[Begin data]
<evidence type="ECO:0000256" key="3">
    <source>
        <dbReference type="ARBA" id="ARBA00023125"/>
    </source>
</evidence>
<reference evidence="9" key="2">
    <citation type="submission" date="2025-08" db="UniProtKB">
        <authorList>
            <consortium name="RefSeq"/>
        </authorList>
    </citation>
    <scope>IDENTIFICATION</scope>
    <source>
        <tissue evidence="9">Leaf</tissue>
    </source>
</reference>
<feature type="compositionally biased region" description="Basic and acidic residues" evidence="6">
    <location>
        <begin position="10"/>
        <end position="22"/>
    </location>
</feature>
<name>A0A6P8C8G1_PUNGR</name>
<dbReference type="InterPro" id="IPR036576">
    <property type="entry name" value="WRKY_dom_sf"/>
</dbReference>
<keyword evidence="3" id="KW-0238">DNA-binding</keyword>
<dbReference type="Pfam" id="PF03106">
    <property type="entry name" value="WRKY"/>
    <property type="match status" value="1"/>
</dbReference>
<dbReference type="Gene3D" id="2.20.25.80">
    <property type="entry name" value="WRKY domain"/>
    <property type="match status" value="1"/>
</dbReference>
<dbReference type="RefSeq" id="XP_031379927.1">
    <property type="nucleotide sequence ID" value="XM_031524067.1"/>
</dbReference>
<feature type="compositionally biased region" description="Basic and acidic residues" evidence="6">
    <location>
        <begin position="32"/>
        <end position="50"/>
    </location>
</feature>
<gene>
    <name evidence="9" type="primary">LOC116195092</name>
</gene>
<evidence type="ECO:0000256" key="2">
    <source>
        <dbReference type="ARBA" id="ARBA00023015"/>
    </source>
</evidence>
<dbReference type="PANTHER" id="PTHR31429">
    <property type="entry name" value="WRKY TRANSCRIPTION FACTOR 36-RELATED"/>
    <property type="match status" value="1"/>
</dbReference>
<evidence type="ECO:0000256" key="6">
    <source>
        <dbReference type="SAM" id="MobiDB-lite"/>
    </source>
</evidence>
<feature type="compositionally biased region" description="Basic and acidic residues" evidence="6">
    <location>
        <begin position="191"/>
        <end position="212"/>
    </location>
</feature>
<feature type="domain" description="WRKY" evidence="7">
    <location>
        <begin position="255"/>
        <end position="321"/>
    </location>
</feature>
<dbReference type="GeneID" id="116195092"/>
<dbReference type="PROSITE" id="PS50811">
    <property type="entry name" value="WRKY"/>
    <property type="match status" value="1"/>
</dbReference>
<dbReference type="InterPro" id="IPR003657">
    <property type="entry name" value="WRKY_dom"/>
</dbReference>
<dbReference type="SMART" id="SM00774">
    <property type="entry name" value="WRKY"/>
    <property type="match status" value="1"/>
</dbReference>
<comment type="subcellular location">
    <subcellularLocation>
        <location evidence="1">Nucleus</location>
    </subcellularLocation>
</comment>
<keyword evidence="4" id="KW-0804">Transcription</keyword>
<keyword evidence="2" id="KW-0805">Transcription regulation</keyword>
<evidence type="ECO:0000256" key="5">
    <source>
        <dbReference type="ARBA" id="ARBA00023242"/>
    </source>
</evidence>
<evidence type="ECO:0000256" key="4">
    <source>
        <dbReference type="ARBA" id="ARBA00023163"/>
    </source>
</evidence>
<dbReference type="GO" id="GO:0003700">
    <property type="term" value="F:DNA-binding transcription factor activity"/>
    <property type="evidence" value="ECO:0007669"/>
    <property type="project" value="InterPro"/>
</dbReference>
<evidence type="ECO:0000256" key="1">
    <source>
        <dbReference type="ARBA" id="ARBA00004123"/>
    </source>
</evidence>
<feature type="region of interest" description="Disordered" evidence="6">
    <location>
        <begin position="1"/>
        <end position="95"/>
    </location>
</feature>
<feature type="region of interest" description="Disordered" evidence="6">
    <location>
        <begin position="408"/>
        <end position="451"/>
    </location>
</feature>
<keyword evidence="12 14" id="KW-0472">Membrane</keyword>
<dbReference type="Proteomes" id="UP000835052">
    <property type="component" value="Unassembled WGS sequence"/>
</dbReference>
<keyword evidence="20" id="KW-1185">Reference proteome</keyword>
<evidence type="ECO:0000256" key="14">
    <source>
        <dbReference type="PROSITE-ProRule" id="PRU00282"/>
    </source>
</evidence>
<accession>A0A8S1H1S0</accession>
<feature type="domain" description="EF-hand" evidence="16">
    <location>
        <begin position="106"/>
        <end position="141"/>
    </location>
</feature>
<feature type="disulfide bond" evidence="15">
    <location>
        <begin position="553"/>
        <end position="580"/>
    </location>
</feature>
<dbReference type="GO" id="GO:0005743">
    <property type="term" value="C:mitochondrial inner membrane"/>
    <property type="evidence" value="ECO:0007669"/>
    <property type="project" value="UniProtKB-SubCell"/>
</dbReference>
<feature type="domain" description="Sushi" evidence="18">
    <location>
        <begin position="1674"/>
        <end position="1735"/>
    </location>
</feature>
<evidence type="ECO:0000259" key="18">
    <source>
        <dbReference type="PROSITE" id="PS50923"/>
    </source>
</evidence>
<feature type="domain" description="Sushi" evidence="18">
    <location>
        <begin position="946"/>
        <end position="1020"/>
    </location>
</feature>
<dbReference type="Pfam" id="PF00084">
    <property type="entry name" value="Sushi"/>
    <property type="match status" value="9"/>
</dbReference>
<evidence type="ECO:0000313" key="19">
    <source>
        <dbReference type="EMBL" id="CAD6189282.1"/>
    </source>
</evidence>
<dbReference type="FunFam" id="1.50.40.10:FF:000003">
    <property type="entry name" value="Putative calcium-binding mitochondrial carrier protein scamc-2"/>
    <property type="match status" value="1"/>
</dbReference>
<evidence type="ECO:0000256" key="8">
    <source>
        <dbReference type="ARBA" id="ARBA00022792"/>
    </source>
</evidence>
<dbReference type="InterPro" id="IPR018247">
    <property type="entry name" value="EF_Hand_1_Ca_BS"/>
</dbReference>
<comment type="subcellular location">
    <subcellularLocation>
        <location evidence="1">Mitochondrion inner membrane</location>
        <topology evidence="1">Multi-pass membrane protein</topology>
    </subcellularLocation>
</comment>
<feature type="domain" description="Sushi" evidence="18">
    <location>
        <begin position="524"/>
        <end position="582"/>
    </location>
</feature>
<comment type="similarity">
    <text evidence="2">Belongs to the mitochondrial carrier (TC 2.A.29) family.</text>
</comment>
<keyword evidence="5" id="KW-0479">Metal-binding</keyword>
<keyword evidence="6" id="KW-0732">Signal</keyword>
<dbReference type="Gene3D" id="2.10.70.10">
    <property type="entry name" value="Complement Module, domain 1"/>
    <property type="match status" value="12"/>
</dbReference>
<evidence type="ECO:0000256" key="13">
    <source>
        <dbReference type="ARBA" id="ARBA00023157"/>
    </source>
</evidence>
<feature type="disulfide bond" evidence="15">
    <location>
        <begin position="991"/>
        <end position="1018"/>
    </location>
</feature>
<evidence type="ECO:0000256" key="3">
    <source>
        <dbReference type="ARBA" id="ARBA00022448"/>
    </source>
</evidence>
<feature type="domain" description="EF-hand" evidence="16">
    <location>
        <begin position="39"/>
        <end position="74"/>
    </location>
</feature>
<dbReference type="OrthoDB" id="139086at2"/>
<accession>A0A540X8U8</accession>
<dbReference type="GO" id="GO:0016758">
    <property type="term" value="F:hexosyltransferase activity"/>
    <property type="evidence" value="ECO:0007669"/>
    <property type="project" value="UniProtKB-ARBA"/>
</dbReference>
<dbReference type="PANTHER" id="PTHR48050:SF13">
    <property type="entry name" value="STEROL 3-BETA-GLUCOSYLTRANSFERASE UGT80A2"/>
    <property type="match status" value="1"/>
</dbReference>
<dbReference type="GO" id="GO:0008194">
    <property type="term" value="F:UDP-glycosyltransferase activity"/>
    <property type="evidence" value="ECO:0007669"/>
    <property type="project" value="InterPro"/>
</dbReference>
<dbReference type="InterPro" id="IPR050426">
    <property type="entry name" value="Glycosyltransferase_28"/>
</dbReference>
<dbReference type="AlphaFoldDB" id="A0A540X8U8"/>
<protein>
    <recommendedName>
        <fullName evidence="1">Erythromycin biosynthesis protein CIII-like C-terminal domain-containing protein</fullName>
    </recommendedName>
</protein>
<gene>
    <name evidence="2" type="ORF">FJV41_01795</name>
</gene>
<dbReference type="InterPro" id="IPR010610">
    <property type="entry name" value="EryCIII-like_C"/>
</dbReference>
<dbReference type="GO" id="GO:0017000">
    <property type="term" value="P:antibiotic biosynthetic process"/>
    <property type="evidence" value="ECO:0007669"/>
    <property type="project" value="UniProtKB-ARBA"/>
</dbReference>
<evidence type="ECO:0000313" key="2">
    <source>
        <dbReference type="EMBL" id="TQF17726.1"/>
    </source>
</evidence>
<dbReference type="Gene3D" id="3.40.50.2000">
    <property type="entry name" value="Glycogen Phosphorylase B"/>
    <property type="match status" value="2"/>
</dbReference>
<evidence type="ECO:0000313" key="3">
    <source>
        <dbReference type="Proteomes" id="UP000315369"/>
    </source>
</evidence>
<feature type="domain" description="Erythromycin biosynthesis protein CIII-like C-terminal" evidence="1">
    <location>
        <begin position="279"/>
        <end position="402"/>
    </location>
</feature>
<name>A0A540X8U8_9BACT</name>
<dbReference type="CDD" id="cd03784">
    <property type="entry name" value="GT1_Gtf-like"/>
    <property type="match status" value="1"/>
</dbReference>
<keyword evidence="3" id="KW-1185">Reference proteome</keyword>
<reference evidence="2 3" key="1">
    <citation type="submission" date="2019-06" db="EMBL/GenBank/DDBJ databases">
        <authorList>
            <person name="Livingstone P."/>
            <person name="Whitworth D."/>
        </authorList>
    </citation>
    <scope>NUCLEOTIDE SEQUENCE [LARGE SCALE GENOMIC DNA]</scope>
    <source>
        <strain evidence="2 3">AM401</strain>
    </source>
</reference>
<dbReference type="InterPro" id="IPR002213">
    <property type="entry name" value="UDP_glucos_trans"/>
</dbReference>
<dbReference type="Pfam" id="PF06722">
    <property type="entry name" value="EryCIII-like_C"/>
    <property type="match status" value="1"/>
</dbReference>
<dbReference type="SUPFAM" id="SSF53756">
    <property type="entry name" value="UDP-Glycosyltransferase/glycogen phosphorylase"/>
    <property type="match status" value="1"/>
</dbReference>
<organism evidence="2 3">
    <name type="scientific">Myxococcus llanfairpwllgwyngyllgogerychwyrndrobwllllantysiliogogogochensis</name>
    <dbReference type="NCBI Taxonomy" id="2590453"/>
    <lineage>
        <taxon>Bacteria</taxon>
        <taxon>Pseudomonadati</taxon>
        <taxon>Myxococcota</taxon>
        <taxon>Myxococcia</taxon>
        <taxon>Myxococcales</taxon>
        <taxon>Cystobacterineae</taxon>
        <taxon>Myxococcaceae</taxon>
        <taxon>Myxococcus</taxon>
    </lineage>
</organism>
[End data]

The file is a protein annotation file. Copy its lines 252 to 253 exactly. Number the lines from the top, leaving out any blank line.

</dbReference>
<dbReference type="AlphaFoldDB" id="A0A540X8U8"/>